GDPR: how to be transparent to data subjects in my research?
Informing the persons whose personal data are processed (the data subjects) is one of the basic principles and obligations of the General Data Protection Regulation (GDPR).
As a researcher, it's your responsibility to communicate this information to the data subjects in clear and simple language, and in a concise, transparent, comprehensible and easily accessible format.
In the context of a research project you can provide this information in various ways, such as via a privacy statement or an information letter (this information letter doesn't have to be signed by the parties involved, but you must make it available).
To provide this information to the data subjects, the GDPR makes a distinction between
- the processing of personal data collected from the data subjects themselves, and
- the processing of personal data that were not obtained from the data subjects themselves.
Personal data collected directly from the data subjects
If you collect the personal data directly from the data subjects through, for example, an interview, survey or questionnaire, you can use the checklist in the attachments below (checklist_primair_ENG) to ensure that the data subjects are informed in an appropriate manner.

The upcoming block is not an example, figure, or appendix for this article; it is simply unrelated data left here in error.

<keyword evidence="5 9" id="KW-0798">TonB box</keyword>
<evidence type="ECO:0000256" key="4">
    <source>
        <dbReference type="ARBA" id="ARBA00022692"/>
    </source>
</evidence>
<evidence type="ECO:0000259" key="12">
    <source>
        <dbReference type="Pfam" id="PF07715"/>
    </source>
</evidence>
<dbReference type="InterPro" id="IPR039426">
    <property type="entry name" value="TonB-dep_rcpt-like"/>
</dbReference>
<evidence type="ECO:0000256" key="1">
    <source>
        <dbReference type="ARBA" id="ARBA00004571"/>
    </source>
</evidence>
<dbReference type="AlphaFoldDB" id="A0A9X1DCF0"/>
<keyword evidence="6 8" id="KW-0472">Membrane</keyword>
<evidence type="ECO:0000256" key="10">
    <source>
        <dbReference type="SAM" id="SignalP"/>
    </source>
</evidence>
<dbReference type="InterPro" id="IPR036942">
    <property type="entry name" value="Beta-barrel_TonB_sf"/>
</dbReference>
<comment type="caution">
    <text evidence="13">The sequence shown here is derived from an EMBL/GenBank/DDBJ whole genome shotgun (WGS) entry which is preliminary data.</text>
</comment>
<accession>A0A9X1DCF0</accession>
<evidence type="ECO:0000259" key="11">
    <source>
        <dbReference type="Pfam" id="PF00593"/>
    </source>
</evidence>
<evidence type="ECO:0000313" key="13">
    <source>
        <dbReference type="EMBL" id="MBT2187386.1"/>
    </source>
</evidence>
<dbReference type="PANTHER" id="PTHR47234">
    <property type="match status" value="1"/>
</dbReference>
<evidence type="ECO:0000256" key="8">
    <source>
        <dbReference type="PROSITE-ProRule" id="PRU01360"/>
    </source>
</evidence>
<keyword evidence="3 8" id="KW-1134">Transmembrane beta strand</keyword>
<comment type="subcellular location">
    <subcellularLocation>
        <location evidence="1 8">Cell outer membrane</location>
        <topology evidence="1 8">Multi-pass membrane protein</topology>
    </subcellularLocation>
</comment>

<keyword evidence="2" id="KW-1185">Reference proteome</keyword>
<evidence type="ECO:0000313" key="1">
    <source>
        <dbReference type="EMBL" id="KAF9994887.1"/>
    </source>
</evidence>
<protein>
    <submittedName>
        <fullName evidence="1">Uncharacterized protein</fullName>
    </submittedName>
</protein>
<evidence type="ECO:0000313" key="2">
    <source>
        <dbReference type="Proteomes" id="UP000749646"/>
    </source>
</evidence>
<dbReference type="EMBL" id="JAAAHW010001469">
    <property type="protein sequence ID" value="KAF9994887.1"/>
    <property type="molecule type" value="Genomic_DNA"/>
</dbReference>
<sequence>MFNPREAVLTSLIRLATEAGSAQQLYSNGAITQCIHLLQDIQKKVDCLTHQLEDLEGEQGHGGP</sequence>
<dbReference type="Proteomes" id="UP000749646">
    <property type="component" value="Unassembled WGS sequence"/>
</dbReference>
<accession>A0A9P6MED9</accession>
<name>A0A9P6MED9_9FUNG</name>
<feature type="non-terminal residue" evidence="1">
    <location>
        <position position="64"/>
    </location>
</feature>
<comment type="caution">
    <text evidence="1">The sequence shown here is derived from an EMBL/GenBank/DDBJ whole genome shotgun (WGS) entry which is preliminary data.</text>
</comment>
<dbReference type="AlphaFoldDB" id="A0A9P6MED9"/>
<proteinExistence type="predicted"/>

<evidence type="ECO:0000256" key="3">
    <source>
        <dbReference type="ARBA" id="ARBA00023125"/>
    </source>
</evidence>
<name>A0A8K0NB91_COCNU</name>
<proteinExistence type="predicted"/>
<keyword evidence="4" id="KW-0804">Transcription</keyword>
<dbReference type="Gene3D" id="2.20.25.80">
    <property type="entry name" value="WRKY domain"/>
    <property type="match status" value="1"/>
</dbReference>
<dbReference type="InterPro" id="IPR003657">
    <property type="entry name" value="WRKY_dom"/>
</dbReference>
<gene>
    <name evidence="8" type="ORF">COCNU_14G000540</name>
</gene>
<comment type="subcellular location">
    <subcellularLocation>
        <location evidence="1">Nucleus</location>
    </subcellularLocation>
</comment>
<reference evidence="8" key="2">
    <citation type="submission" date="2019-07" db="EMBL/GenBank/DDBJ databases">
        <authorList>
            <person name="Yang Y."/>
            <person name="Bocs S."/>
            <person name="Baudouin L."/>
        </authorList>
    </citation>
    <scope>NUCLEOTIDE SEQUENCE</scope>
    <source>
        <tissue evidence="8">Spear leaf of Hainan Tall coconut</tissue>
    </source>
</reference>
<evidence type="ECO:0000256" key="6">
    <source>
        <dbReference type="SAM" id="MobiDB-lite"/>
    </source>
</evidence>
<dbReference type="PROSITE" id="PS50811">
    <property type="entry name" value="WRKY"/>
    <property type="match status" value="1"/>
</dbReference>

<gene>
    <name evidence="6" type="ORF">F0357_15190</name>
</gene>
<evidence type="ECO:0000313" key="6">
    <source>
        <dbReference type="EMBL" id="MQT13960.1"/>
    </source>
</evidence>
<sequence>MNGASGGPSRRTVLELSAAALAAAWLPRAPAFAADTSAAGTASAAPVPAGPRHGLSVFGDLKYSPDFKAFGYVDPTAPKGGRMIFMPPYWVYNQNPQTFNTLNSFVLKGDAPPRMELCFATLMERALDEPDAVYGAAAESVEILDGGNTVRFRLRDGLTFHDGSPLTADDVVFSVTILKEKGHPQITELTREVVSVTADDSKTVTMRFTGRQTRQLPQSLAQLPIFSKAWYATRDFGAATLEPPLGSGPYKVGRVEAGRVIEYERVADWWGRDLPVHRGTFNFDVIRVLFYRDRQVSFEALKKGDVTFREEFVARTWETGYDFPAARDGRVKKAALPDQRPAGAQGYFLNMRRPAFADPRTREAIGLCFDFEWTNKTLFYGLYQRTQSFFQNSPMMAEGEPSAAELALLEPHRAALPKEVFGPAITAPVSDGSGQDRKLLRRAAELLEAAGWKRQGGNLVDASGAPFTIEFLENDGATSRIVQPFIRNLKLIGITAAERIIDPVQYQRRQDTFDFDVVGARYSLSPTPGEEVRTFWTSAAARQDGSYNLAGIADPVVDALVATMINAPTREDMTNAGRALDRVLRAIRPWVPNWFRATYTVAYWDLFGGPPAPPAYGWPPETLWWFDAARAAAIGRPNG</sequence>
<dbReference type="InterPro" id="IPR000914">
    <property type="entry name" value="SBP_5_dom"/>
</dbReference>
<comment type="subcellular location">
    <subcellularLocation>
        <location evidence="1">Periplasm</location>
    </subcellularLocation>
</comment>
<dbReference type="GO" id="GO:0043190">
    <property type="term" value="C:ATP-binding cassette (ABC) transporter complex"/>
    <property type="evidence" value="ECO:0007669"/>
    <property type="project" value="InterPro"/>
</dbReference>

Personal data not collected from the data subjects themselves
If the personal data you use in your research weren't collected directly from the data subjects (secondary/further processing), you must also inform them of this processing and about the source from which you obtained the personal data.
This information must be provided to the data subjects within a reasonable time frame:
- after obtaining the personal data (at the latest within one month);
- at the time of the first communication to the data subjects;
- when the personal data are first disclosed.
In the case of secondary processing, you don't have to provide this information when:
- the data subject already has the information, or
- providing the information would involve a disproportionate effort, or is likely to seriously impair achieving the processing's purposes, or even render it impossible.
If you use one of these two exceptions for your research, you must always take appropriate technical and organizational measures such as pseudonymizing the data. In addition, you must motivate/document this exception in Ghent University's GDPR register.
You can use the checklist in the attachments below (checklist_secundair_ENG) when drawing up your information letter.
Last modified Oct. 20, 2022, 5:46 p.m.